Gilead Sciences, Inc. today announced that the company will donate 100,000 vials of Veklury (remdesivir) to help address the recent surge of COVID-19 cases in Indonesia and 3,000 vials of Veklury to help patients hospitalized with COVID-19 in Armenia.
“As cases of COVID-19 surge again around the world, and the pandemic continues to affect the lives of so many, we remain focused on ensuring that our medicines can reach patients that need them,” said Johanna Mercier, Chief Commercial Officer, Gilead Sciences. “These donations are the latest example of our ongoing commitment, and we will continue to work together with governments, health authorities and our voluntary licensing partners to ensure access to our medicines as quickly as possible.”
The Veklury donations will complement the supply of generic remdesivir provided through Gilead’s voluntary licensing program. Gilead is working closely with distributor partners and directly with the governments of Armenia and Indonesia to coordinate these donations.
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Gilead has previously donated over 450,000 vials of Veklury to India and 10,000 vials of Veklury to Georgia. Veklury is approved or authorized for temporary use in approximately 50 countries worldwide. Gilead’s voluntary licensing program provides long-term licenses to nine manufacturers, to enable access to generic remdesivir in 127 countries, most of which are low- and low-middle income countries, including Indonesia and Armenia. These licenses remain royalty-free, reflecting Gilead’s existing commitment to enabling broad patient access to remdesivir. Veklury and generic remdesivir have been made available to more than seven million patients around the world, including five million people in middle- and low-income countries through our voluntary licensing program.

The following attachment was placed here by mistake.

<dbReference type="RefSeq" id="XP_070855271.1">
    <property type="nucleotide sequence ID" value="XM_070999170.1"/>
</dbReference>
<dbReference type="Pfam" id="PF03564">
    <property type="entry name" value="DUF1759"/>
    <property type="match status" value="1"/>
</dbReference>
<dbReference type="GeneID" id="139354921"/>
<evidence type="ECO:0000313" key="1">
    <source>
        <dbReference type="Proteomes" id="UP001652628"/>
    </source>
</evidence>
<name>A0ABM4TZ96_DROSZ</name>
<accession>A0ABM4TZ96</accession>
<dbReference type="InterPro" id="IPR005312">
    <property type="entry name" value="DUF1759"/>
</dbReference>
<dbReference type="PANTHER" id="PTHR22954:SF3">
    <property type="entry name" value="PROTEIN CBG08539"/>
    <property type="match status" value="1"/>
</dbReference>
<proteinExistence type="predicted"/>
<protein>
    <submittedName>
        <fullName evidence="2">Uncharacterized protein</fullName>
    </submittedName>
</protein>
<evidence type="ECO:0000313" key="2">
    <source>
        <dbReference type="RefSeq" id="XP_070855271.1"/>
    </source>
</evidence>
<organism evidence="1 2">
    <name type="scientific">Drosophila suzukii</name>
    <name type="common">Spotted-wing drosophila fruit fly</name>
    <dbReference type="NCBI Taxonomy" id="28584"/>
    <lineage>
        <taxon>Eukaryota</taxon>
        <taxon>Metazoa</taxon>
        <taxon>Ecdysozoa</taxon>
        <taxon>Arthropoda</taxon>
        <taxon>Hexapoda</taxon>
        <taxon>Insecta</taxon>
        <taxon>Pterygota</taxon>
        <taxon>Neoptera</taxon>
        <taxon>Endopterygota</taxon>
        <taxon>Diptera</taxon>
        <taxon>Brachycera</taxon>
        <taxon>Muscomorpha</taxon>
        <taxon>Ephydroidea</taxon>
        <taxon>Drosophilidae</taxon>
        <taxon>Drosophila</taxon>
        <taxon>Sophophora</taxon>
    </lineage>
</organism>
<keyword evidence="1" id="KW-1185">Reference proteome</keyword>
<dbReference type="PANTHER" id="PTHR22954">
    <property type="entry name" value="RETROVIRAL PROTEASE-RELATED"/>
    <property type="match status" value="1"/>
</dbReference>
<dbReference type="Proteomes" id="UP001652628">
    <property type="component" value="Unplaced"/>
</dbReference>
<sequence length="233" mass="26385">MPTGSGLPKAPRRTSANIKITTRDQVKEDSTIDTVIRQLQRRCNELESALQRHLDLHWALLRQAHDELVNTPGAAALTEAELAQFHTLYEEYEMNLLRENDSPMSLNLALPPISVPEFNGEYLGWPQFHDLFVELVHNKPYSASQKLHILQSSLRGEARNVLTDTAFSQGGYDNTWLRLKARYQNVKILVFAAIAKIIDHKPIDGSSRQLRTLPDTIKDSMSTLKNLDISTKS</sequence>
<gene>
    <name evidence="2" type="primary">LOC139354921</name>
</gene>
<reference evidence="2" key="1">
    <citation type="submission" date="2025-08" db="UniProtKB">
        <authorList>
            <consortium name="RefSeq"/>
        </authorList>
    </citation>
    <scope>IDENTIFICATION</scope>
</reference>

About Veklury (remdesivir)
Veklury (remdesivir) is a nucleotide analog invented by Gilead, building on more than a decade of the company’s antiviral research. Veklury is the antiviral standard of care for the treatment of hospitalized patients with COVID-19. At this time, more than half of patients hospitalized with COVID-19 in the United States are treated with Veklury. Veklury is approved or authorized for temporary use in approximately 50 countries worldwide. Veklury has broad-spectrum antiviral activity both in vitro and in vivo in animal models against multiple emerging viral pathogens, including Ebola, SARS, Marburg, and MERS.
Veklury directly inhibits viral replication of SARS-CoV-2 by targeting the viral RNA polymerase inside of the cell. On entering the body Veklury is transformed into the active metabolite remdesivir triphosphate, which is then incorporated into the viral RNA and stops replication of the virus within the host cell. No known variations have significantly altered the viral RNA polymerase. All known novel virus variants show mutations at different locations in the SARS-CoV-2 spike protein, which is on the outer surface of the virus and can cause decreased affinity of anti-SARS-CoV-2 antibodies. Veklury’s antiviral activity has been tested against isolates of variants of SARS-CoV-2 including Alpha, Beta, Gamma, Delta, and Epsilon. These laboratory findings suggest that Veklury will continue to be active against the currently identified variations in the SARS-CoV-2 virus.
In the U.S., Veklury (remdesivir 100 mg for injection) is indicated for adults and pediatric patients (12 years of age and older and weighing at least 40 kg) for the treatment of COVID-19 requiring hospitalization. Veklury should only be administered in a hospital or in a healthcare setting capable of providing acute care comparable to inpatient hospital care. Veklury is contraindicated in patients who are allergic to Veklury or any of its components.
Source: Gilead Sciences
Date: Oct 19, 2021
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